After crossing over characters from the original X-Men films with the younger generation in 2014’s X-Men: Days of Future Past and resetting the narrative timeline so future films would no longer be bound by the franchise’s sloppy and inconsistent mythology, X-Men: Apocalypse should have been the first entry in a reimagined and revitalized series. Regrettably, that’s not the case.
Instead, it’s an erratic combination of ill-conceived ideas, introducing us to younger versions of the iconic mutant superheroes at the most crucial point in their lives, when their powers first begin to manifest – and then immediately squandering the potential to explore or develop these characters in any meaningful way. Casting phenomenal young talents like Tye Sheridan and Sophie Turner in the roles of Cyclops and Jean Grey sounds great on paper, but they’re given so little to do that the audience is never given an opportunity to connect with them on an emotional or intellectual level.
If the new heroes are under-served by X-Men: Apocalypse‘s bloated and meandering screenplay, then its treatment of the new villains is downright insulting. Before finding themselves “chosen” for a higher calling, Angel (Ben Hardy) is forced to perform in an underground mutant fighting ring, Storm (Alexandra Shipp) uses her weather-controlling abilities to aid her pickpocketing skills, and Psylocke (Olivia Munn)… carries a sword and glowers a lot? It’s hard to say what her story is, since she’s only given about five lines of dialogue throughout the film’s 143 minutes – not that Angel and Storm fare much better, as we never learn anything more about them, or their motivations.
Each member of this trio has been selected to become a disciple of Apocalypse (Oscar Isaac), an ancient being with unprecedented levels of power who can amplify the abilities of other mutants. Once worshiped as a god, Apocalypse was betrayed by his followers and imprisoned beneath the ruins of an ancient pyramid for thousands of years, and now seeks to cleanse the world of humanity and create a new utopia for mutantkind in its place. “From the ashes of their world, we’ll build a better one,” he tells Magneto (Michael Fassbender), who joins the fray after a tragic event shatters the peaceful life he’s been enjoying since the events of the previous film.
With world destruction and domination on the horizon and Professor Xavier (James McAvoy) incapacitated, it’s up to Mystique (Jennifer Lawrence) and Beast (Nicholas Hoult) to lead the X-Men into their most challenging battle yet, with a little help from Nightcrawler (Kodi Smit-McPhee) and Quicksilver (Evan Peters). Coincidentally, X-Men: Apocalypse‘s few moments of levity come at the hands of the latter two characters, as Nightcrawler struggles to acclimate to American culture and Quicksilver showcases his talents with another wildly inventive and amusing slow-motion sequence that tops the escape scene from Days of Future Past.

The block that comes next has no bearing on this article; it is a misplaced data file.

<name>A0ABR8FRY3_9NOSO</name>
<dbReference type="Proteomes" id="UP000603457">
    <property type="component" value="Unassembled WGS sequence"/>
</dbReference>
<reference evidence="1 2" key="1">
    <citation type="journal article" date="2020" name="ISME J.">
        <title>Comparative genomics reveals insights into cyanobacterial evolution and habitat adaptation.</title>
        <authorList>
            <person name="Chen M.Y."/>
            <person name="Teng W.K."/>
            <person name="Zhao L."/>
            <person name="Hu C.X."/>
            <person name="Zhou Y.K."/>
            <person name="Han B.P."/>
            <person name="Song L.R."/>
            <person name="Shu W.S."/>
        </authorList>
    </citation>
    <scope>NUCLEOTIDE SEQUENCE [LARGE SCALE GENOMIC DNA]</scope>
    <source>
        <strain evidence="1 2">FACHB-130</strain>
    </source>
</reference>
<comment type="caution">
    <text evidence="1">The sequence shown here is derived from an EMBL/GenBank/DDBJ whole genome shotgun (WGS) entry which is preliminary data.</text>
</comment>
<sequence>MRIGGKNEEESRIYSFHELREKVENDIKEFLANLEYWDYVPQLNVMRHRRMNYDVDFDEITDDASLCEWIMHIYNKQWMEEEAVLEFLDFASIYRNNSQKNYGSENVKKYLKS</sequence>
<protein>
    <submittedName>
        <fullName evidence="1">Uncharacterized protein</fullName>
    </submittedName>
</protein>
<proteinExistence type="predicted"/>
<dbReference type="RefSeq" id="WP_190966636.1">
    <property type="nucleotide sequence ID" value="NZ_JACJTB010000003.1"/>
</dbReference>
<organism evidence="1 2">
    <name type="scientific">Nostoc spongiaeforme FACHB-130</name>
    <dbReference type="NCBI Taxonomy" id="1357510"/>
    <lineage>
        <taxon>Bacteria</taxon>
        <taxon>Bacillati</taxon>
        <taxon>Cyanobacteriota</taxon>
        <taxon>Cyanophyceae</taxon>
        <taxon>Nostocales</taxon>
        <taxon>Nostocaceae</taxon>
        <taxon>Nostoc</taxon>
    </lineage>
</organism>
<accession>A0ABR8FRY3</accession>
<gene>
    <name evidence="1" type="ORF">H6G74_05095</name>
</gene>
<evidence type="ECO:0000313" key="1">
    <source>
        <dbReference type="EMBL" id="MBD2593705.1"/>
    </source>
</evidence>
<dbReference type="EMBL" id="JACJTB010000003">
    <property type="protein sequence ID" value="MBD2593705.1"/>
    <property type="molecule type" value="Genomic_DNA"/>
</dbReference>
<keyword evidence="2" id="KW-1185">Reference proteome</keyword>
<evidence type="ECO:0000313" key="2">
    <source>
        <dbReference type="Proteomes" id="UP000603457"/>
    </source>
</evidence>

The film’s best performance easily belongs to Isaac, who finds himself saddled with the difficult task of emoting through what appears to be several pounds of makeup and prosthetics. He brings gravitas to the role, imbuing Apocalypse with a quiet dignity that makes the ancient mutant seem far more intimidating than if he were constantly shouting and gesticulating, as so many supervillains are prone to do on the big screen. And with Lawrence turning in her most lifeless and uninspired performance in recent memory, it’s up to Isaac – and to a lesser extent, Fassbender – to carry the film on their backs. Mystique was clearly meant to be the centerpiece of this adventure, but the complete lack of emotion and enthusiasm from Lawrence makes rooting for her blue-skinned heroine an impossible task.
Days of Future Past struck a nice balance between huge spectacle and smaller, more intimate character moments, but X-Men: Apocalypse allows the latter to mostly fall by the wayside in favor of more destruction and devastation. Director Bryan Singer and producer Simon Kinberg had promised the film would feature carnage on par with an extinction-level event, and to that end they deliver – but because we’re not emotionally invested in these severely under-developed characters and their fates, none of it really means anything. It almost feels like Singer wanted to try his hand at directing a Roland Emmerich film, but the only way he could get the project greenlit was to include the X-Men.
Despite its laundry list of shortcomings, there are a handful of truly enjoyable moments in X-Men: Apocalypse, including the aforementioned Quicksilver appearance and a cameo from an old friend that brings Barry Windsor Smith’s artwork to life. But the film suffers from many of the same problems that plagued X-Men: The Last Stand, relying far too much on a boring, CG-heavy finale and stuffing far too many characters into a narrative that can’t support them, short-changing nearly everyone in the process. Seriously, why bother to add Jubilee to the roster if she only gets five minutes of screentime, isn’t involved in any of the battles and never even uses her powers?
After essentially creating the age of modern superhero cinema with the original X-Men and correcting many of the franchise’s mistakes with Days of Future Past, Singer seems to have forgotten the very essence of why audiences love these films so much. No matter how many bridges are destroyed, how many buildings are toppled and how many cataclysmic events are prevented at the last possible moment, if we can’t relate to these characters on an emotional level, then we just don’t care – and X-Men: Apocalypse gives us plenty of things not to care about.